There's evidence now on DVD shelves that, before the strong-voiced Jones was a swoon-inducing showroom star, this Welsh coal miner's son could kick out the jams with the best of them. Make that the best of the best. Aretha Franklin. Janis Joplin. Joe Cocker. Stevie Wonder. "This Is Tom Jones: Rock 'n' Roll Legends" spotlights some of the hottest moments of the tight-pants sensation's 1969-71 ABC variety series, which is probably better remembered for the fainting femmes in the studio audience, screaming with sexual bliss at Tom's every whoa-baby hip thrust. But memory doesn't tell the whole truth. Yes, those smitten kittens are also there on these new discs. So is Jones' physically potent sex appeal. ("Whoa, baby" is right!) What is most impressive is this soul man's rockin' fury. People today tend to recall Jones' singing from his frothier light-pop ("It's Not Unusual") and ballads ("Green Green Grass of Home"). They forget he was brought to international TV - his show aired in both the States and Britain - as the great rock-and-soul hope, intended to lure a new audience to a lagging genre exemplified by such yawners-to-the-younger-generation as Perry Como and Andy Williams.
After watching the highlights of eight shows on the first "This Is Tom Jones" DVD set, to say that Jones delivered would be an understatement. The series itself was designed for a niche that couldn't be filled. Rock-raised kids circa 1970 didn't want to watch even cool variety shows. They just wanted to get out of the house, heading off to real rockfests and R-rated filmings like "Woodstock."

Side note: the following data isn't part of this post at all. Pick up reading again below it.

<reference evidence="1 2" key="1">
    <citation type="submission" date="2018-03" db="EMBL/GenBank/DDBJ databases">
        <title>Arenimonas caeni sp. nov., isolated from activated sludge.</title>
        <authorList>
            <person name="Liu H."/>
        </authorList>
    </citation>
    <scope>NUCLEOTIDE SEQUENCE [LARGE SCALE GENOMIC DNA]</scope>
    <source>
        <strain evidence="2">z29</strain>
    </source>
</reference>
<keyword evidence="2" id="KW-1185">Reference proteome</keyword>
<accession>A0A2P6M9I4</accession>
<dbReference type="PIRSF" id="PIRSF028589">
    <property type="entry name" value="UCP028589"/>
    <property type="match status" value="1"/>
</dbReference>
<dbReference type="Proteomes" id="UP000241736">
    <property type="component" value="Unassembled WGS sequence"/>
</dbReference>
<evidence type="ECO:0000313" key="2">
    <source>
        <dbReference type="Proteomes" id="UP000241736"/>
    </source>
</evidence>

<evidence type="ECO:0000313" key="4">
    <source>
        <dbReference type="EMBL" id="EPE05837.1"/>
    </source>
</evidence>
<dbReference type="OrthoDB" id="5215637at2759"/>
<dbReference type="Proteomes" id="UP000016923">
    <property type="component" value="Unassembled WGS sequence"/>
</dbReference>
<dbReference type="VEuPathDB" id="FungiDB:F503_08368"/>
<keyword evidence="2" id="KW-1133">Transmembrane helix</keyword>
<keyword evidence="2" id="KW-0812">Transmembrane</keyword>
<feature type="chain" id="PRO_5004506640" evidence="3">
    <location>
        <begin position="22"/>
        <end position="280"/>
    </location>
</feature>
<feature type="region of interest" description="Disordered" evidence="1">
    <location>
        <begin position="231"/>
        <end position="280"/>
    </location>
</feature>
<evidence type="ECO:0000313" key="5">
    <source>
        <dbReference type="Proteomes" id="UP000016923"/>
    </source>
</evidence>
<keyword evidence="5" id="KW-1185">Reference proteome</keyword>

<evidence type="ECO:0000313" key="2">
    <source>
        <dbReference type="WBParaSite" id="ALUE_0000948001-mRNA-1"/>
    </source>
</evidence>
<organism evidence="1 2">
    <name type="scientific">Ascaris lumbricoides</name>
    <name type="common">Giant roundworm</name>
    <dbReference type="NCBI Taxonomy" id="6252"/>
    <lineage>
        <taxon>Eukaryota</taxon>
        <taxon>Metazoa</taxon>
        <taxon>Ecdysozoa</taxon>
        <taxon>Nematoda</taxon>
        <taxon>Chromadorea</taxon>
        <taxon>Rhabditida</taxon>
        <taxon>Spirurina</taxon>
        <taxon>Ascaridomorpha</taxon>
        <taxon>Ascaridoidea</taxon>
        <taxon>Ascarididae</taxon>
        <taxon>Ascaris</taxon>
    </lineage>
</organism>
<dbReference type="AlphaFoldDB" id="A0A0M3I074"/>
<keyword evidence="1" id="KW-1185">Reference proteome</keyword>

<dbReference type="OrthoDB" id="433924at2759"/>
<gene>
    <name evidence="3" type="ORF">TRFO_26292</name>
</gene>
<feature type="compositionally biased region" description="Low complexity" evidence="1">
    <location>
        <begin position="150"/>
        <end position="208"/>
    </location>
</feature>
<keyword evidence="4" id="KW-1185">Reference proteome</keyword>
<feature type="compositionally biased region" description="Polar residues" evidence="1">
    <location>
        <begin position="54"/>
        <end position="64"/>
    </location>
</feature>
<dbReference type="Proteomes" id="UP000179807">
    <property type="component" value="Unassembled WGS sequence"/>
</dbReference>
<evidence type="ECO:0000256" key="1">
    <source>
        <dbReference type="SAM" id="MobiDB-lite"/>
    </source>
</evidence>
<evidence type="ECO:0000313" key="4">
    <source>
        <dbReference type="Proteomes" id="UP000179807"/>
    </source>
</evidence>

But, thank goodness Jones, tried. We're left with this raucous document from a raw era before rock got slick. And we have the star - now 67 and Sir Tom Jones, but still a performing powerhouse - vividly recalling it all in new DVD episode introductions and a 35-minute interview.
"This Is Tom Jones" was mostly produced in London, he reminds us, and you can tell, in the moody stylishness of the sets and choreography, all shadowy lighting and surreal jumpsuit costumes. The guest mix of Brits and Americans takes a few missteps (Bob "Mr. Hardly Hip" Hope?), but typically percolates with a funky sense of rhythm and a loose sense of humor.
The latter isn't only from semi-regular comedy troupe Ace Trucking Company and guests like Peter Sellers (doing a sketch by John Cleese and Graham Chapman!). Jones himself - just 28 when the show debuted - was relaxed and real. He shined in unusual segments like a backstage rehearsal with warbling songwriter Burt Bacharach, intercut with their glitzier studio taping.
Moments like that keep the show feeling contemporary, radiating the performers' spontaneous enjoyment and appreciation of each other. In blazing duets Jones impressively holds his own with Joplin's wails, Cocker's moans, even Franklin's soul signifying. It's too bad DVD buyers won't see perhaps the most get-down jam of all - Jones with Crosby, Stills, Nash & Young, burning down the house in "Long Time Gone," inspiring Stephen Stills to ever higher call-and-response vocals, while David Crosby beams approvingly at his host through what seems an emblematic drug haze. Though included in advance publicity discs, this episode had to be removed from the set due to music rights refusals.
Maybe we shouldn't complain when the replacement show has '50s rocker Little Richard in his comeback mode's full androgyny-trend-setting pompadour-and-makeup regalia.
"This Is Tom Jones" isn't just some retro cheap thrill, though, or an exercise in nostalgia. It's a true time trip, transporting us back to viscerally feel the beat of a landmark era.
It's not unusual to be wowed. Repeatedly.
THIS IS TOM JONES: ROCK 'N' ROLL LEGENDS. Three discs of killer performances from the 1970 show's host, The Who, Aretha Franklin, Janis Joplin, Stevie Wonder. Extras include a new Jones interview. Out today from Time-Life, list price $40. BY DIANE WERTS Newsday, Long Island, NY